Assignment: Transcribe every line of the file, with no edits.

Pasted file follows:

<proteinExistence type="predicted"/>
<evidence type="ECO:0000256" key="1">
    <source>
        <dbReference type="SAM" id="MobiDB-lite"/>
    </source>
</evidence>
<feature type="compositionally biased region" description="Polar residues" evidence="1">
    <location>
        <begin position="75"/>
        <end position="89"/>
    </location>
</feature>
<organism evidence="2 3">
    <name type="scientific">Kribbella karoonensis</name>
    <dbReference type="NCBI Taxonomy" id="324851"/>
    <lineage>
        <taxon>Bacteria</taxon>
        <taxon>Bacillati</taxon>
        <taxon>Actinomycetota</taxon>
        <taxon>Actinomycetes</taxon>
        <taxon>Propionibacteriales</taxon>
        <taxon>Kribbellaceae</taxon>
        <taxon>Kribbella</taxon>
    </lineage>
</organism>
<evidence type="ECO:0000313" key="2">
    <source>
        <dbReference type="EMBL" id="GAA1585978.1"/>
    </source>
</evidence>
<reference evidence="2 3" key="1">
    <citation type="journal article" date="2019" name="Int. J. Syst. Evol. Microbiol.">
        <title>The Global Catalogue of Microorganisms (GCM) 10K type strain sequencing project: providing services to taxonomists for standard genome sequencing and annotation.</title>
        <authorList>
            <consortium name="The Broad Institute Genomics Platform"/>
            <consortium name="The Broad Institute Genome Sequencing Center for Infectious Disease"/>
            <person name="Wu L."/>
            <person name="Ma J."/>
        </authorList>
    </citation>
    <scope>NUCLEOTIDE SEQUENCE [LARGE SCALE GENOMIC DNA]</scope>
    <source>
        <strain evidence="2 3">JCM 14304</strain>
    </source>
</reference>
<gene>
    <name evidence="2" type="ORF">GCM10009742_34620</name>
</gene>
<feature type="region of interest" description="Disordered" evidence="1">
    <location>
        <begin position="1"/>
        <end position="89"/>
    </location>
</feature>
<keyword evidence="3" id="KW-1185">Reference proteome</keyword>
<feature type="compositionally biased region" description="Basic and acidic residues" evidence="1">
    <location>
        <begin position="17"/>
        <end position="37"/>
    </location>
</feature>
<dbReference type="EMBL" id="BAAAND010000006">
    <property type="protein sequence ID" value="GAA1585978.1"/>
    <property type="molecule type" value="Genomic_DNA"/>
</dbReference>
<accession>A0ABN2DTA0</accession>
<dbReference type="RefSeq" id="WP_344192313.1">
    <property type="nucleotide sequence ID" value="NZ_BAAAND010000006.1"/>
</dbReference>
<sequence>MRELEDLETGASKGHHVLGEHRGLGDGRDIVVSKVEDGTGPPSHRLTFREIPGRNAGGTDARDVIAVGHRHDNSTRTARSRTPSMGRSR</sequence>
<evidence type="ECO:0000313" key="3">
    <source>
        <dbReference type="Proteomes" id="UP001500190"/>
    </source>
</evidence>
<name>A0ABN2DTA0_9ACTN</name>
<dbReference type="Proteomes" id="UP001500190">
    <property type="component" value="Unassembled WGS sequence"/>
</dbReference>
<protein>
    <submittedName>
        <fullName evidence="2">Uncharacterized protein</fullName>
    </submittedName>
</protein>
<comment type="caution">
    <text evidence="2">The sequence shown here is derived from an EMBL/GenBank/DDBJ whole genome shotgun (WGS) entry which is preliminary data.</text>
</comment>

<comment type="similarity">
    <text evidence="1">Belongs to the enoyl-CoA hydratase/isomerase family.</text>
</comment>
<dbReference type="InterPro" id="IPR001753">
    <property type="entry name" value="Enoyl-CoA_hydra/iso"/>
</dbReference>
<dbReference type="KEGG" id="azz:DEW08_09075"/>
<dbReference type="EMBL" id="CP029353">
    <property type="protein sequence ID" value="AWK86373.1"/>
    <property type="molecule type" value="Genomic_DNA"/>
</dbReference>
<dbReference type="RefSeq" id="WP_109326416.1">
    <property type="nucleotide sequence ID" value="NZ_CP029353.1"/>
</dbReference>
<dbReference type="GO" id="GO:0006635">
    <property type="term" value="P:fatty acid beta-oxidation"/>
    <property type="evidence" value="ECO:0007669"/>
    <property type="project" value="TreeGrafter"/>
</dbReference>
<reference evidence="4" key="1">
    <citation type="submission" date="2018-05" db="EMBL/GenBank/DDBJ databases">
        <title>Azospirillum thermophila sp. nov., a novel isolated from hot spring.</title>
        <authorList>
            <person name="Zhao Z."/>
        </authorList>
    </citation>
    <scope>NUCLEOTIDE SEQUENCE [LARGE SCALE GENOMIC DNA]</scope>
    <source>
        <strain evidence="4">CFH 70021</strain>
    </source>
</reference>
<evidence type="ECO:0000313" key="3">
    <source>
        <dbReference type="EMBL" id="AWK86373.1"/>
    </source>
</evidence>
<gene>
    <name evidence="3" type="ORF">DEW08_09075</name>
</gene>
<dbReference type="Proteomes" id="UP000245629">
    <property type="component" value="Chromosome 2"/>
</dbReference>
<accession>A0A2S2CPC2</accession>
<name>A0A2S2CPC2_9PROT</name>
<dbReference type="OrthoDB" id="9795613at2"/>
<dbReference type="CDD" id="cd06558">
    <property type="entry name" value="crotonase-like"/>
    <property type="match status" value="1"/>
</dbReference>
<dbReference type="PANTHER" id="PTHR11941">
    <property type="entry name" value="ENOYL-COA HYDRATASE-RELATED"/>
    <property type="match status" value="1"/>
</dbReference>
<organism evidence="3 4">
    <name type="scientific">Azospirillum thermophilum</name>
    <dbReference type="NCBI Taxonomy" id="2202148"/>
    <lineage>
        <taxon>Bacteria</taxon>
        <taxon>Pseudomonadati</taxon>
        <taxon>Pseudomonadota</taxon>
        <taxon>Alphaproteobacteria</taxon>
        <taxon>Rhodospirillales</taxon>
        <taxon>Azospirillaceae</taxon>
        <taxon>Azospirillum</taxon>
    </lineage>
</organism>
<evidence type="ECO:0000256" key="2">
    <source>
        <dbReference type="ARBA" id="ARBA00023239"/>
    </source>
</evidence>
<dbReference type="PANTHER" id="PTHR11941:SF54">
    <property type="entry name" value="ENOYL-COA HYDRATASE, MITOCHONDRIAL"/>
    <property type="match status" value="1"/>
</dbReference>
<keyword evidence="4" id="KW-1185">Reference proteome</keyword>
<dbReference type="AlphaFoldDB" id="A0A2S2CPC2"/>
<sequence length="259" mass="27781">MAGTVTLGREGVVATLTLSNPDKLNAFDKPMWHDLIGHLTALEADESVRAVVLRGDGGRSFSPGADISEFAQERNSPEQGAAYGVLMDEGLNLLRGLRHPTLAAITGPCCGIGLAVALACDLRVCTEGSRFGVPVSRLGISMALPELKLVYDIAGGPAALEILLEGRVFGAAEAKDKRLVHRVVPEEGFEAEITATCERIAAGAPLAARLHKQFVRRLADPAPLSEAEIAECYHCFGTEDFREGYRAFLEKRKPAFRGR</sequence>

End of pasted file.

<proteinExistence type="predicted"/>
<evidence type="ECO:0000256" key="1">
    <source>
        <dbReference type="SAM" id="MobiDB-lite"/>
    </source>
</evidence>
<feature type="compositionally biased region" description="Polar residues" evidence="1">
    <location>
        <begin position="75"/>
        <end position="89"/>
    </location>
</feature>
<organism evidence="2 3">
    <name type="scientific">Kribbella karoonensis</name>
    <dbReference type="NCBI Taxonomy" id="324851"/>
    <lineage>
        <taxon>Bacteria</taxon>
        <taxon>Bacillati</taxon>
        <taxon>Actinomycetota</taxon>
        <taxon>Actinomycetes</taxon>
        <taxon>Propionibacteriales</taxon>
        <taxon>Kribbellaceae</taxon>
        <taxon>Kribbella</taxon>
    </lineage>
</organism>
<evidence type="ECO:0000313" key="2">
    <source>
        <dbReference type="EMBL" id="GAA1585978.1"/>
    </source>
</evidence>
<reference evidence="2 3" key="1">
    <citation type="journal article" date="2019" name="Int. J. Syst. Evol. Microbiol.">
        <title>The Global Catalogue of Microorganisms (GCM) 10K type strain sequencing project: providing services to taxonomists for standard genome sequencing and annotation.</title>
        <authorList>
            <consortium name="The Broad Institute Genomics Platform"/>
            <consortium name="The Broad Institute Genome Sequencing Center for Infectious Disease"/>
            <person name="Wu L."/>
            <person name="Ma J."/>
        </authorList>
    </citation>
    <scope>NUCLEOTIDE SEQUENCE [LARGE SCALE GENOMIC DNA]</scope>
    <source>
        <strain evidence="2 3">JCM 14304</strain>
    </source>
</reference>
<gene>
    <name evidence="2" type="ORF">GCM10009742_34620</name>
</gene>
<feature type="region of interest" description="Disordered" evidence="1">
    <location>
        <begin position="1"/>
        <end position="89"/>
    </location>
</feature>
<keyword evidence="3" id="KW-1185">Reference proteome</keyword>
<feature type="compositionally biased region" description="Basic and acidic residues" evidence="1">
    <location>
        <begin position="17"/>
        <end position="37"/>
    </location>
</feature>
<dbReference type="EMBL" id="BAAAND010000006">
    <property type="protein sequence ID" value="GAA1585978.1"/>
    <property type="molecule type" value="Genomic_DNA"/>
</dbReference>
<accession>A0ABN2DTA0</accession>
<dbReference type="RefSeq" id="WP_344192313.1">
    <property type="nucleotide sequence ID" value="NZ_BAAAND010000006.1"/>
</dbReference>
<sequence>MRELEDLETGASKGHHVLGEHRGLGDGRDIVVSKVEDGTGPPSHRLTFREIPGRNAGGTDARDVIAVGHRHDNSTRTARSRTPSMGRSR</sequence>
<evidence type="ECO:0000313" key="3">
    <source>
        <dbReference type="Proteomes" id="UP001500190"/>
    </source>
</evidence>
<name>A0ABN2DTA0_9ACTN</name>
<dbReference type="Proteomes" id="UP001500190">
    <property type="component" value="Unassembled WGS sequence"/>
</dbReference>
<protein>
    <submittedName>
        <fullName evidence="2">Uncharacterized protein</fullName>
    </submittedName>
</protein>
<comment type="caution">
    <text evidence="2">The sequence shown here is derived from an EMBL/GenBank/DDBJ whole genome shotgun (WGS) entry which is preliminary data.</text>
</comment>

<comment type="similarity">
    <text evidence="1">Belongs to the enoyl-CoA hydratase/isomerase family.</text>
</comment>
<dbReference type="InterPro" id="IPR001753">
    <property type="entry name" value="Enoyl-CoA_hydra/iso"/>
</dbReference>
<dbReference type="KEGG" id="azz:DEW08_09075"/>
<dbReference type="EMBL" id="CP029353">
    <property type="protein sequence ID" value="AWK86373.1"/>
    <property type="molecule type" value="Genomic_DNA"/>
</dbReference>
<dbReference type="RefSeq" id="WP_109326416.1">
    <property type="nucleotide sequence ID" value="NZ_CP029353.1"/>
</dbReference>
<dbReference type="GO" id="GO:0006635">
    <property type="term" value="P:fatty acid beta-oxidation"/>
    <property type="evidence" value="ECO:0007669"/>
    <property type="project" value="TreeGrafter"/>
</dbReference>
<reference evidence="4" key="1">
    <citation type="submission" date="2018-05" db="EMBL/GenBank/DDBJ databases">
        <title>Azospirillum thermophila sp. nov., a novel isolated from hot spring.</title>
        <authorList>
            <person name="Zhao Z."/>
        </authorList>
    </citation>
    <scope>NUCLEOTIDE SEQUENCE [LARGE SCALE GENOMIC DNA]</scope>
    <source>
        <strain evidence="4">CFH 70021</strain>
    </source>
</reference>
<evidence type="ECO:0000313" key="3">
    <source>
        <dbReference type="EMBL" id="AWK86373.1"/>
    </source>
</evidence>
<gene>
    <name evidence="3" type="ORF">DEW08_09075</name>
</gene>
<dbReference type="Proteomes" id="UP000245629">
    <property type="component" value="Chromosome 2"/>
</dbReference>
<accession>A0A2S2CPC2</accession>
<name>A0A2S2CPC2_9PROT</name>
<dbReference type="OrthoDB" id="9795613at2"/>
<dbReference type="CDD" id="cd06558">
    <property type="entry name" value="crotonase-like"/>
    <property type="match status" value="1"/>
</dbReference>
<dbReference type="PANTHER" id="PTHR11941">
    <property type="entry name" value="ENOYL-COA HYDRATASE-RELATED"/>
    <property type="match status" value="1"/>
</dbReference>
<organism evidence="3 4">
    <name type="scientific">Azospirillum thermophilum</name>
    <dbReference type="NCBI Taxonomy" id="2202148"/>
    <lineage>
        <taxon>Bacteria</taxon>
        <taxon>Pseudomonadati</taxon>
        <taxon>Pseudomonadota</taxon>
        <taxon>Alphaproteobacteria</taxon>
        <taxon>Rhodospirillales</taxon>
        <taxon>Azospirillaceae</taxon>
        <taxon>Azospirillum</taxon>
    </lineage>
</organism>
<evidence type="ECO:0000256" key="2">
    <source>
        <dbReference type="ARBA" id="ARBA00023239"/>
    </source>
</evidence>
<dbReference type="PANTHER" id="PTHR11941:SF54">
    <property type="entry name" value="ENOYL-COA HYDRATASE, MITOCHONDRIAL"/>
    <property type="match status" value="1"/>
</dbReference>
<keyword evidence="4" id="KW-1185">Reference proteome</keyword>
<dbReference type="AlphaFoldDB" id="A0A2S2CPC2"/>
<sequence length="259" mass="27781">MAGTVTLGREGVVATLTLSNPDKLNAFDKPMWHDLIGHLTALEADESVRAVVLRGDGGRSFSPGADISEFAQERNSPEQGAAYGVLMDEGLNLLRGLRHPTLAAITGPCCGIGLAVALACDLRVCTEGSRFGVPVSRLGISMALPELKLVYDIAGGPAALEILLEGRVFGAAEAKDKRLVHRVVPEEGFEAEITATCERIAAGAPLAARLHKQFVRRLADPAPLSEAEIAECYHCFGTEDFREGYRAFLEKRKPAFRGR</sequence>